Purpose: The purpose of this paper is to offer a critical analysis of talent acquisition software and its potential for fostering equity in the hiring process for underrepresented IT professionals. The under-representation of women, African-American and Latinx professionals in the IT workforce is a longstanding issue that contributes to and is impacted by algorithmic bias. Design/methodology/approach: Sources of algorithmic bias in talent acquisition software are presented. Feminist design thinking is presented as a theoretical lens for mitigating algorithmic bias. Findings: Data are just one tool for recruiters to use; human expertise is still necessary. Even well-intentioned algorithms are not neutral and should be audited for morally and legally unacceptable decisions. Feminist design thinking provides a theoretical framework for considering equity in the hiring decisions made by talent acquisition systems and their users. Social implications: This research implies that algorithms may serve to codify deep-seated biases, making IT work environments just as homogeneous as they are currently. If bias exists in talent acquisition software, the potential for propagating inequity and harm is far more significant and widespread due to the homogeneity of the specialists creating artificial intelligence (AI) systems. Originality/value: This work uses equity as a central concept for considering algorithmic bias in talent acquisition. Feminist design thinking provides a framework for fostering a richer understanding of what fairness means and evaluating how AI software might impact marginalized populations.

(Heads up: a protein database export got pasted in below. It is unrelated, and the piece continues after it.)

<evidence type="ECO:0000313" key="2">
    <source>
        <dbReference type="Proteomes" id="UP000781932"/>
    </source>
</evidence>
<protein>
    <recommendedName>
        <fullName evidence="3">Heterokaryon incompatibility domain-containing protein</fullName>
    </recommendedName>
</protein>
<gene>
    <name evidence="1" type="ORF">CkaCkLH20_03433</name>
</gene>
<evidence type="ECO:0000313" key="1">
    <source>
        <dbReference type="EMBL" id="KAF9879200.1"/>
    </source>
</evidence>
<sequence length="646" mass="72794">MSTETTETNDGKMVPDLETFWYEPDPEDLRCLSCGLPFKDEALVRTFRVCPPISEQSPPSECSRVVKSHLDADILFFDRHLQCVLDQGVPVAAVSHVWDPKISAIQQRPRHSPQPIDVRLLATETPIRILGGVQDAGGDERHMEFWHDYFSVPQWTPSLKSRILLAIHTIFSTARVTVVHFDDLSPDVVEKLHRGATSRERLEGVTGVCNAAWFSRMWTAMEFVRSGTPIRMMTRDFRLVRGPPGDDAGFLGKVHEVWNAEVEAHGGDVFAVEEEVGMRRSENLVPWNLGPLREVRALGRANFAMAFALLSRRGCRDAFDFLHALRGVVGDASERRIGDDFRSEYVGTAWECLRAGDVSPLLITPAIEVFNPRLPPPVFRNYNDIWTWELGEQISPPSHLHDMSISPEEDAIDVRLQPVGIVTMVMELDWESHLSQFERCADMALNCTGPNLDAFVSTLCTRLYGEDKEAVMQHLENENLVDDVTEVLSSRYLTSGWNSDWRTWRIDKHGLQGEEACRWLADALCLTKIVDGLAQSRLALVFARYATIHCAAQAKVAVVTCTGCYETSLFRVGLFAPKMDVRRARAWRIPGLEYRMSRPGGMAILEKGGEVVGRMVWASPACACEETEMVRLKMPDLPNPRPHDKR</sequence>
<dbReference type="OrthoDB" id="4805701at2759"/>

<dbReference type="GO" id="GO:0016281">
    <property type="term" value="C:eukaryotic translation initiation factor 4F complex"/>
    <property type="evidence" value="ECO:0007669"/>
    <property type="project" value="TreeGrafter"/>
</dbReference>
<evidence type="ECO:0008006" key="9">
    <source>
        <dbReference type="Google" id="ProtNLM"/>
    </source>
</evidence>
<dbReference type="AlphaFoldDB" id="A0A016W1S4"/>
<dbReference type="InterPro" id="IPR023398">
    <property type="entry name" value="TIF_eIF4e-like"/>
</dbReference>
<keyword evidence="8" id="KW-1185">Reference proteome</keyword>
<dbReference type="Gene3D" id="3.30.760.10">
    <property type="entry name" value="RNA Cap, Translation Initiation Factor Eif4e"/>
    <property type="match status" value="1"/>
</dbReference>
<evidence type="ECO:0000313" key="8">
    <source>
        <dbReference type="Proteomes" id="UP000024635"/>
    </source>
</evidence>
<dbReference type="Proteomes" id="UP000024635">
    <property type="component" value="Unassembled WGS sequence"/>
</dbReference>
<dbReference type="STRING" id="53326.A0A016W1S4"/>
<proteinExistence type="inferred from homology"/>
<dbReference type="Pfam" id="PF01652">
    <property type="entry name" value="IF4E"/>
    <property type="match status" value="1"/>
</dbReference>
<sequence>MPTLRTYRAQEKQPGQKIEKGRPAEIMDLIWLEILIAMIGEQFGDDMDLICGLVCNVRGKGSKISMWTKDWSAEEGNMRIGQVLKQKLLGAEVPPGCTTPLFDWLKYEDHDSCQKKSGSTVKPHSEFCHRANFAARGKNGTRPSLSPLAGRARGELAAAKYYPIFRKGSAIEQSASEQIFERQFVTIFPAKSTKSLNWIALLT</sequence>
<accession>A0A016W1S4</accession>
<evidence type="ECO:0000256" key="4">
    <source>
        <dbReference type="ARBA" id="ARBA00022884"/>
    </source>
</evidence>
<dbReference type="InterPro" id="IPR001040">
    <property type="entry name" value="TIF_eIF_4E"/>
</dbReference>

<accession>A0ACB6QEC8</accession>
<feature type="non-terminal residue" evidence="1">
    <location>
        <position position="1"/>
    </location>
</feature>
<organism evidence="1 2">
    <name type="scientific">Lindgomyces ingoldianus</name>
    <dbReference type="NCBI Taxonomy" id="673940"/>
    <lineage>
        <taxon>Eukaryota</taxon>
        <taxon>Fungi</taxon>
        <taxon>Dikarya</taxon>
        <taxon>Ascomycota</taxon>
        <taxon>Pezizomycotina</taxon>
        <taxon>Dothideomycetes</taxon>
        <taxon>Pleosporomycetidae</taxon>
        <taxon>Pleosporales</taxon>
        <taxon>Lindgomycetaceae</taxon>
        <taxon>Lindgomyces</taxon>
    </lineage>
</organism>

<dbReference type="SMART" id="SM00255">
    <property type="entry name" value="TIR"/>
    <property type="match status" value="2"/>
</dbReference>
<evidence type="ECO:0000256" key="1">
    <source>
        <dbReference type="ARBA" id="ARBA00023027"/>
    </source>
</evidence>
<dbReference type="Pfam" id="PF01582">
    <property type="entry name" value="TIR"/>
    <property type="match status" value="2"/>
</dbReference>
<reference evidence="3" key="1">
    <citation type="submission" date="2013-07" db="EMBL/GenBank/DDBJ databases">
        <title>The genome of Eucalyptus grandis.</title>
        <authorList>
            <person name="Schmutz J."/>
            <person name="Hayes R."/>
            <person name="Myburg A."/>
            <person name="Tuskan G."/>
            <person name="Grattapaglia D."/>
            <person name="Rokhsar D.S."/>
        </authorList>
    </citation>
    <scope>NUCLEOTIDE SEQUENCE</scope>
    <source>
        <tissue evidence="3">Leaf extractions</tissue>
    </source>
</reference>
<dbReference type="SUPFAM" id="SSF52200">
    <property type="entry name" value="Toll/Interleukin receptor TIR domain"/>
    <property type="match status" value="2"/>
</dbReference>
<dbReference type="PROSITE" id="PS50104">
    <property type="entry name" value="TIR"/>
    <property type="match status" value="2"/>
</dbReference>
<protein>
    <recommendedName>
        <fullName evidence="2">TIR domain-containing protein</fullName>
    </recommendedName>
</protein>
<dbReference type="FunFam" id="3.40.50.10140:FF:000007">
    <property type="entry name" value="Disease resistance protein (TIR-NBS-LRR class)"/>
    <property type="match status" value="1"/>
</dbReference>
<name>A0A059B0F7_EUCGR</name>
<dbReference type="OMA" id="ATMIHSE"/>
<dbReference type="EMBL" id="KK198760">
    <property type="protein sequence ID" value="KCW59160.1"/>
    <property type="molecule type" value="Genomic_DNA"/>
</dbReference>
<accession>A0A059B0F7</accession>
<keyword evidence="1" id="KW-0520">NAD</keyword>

All Science Journal Classification (ASJC) codes
- Information Systems
- Computer Science Applications
- Library and Information Sciences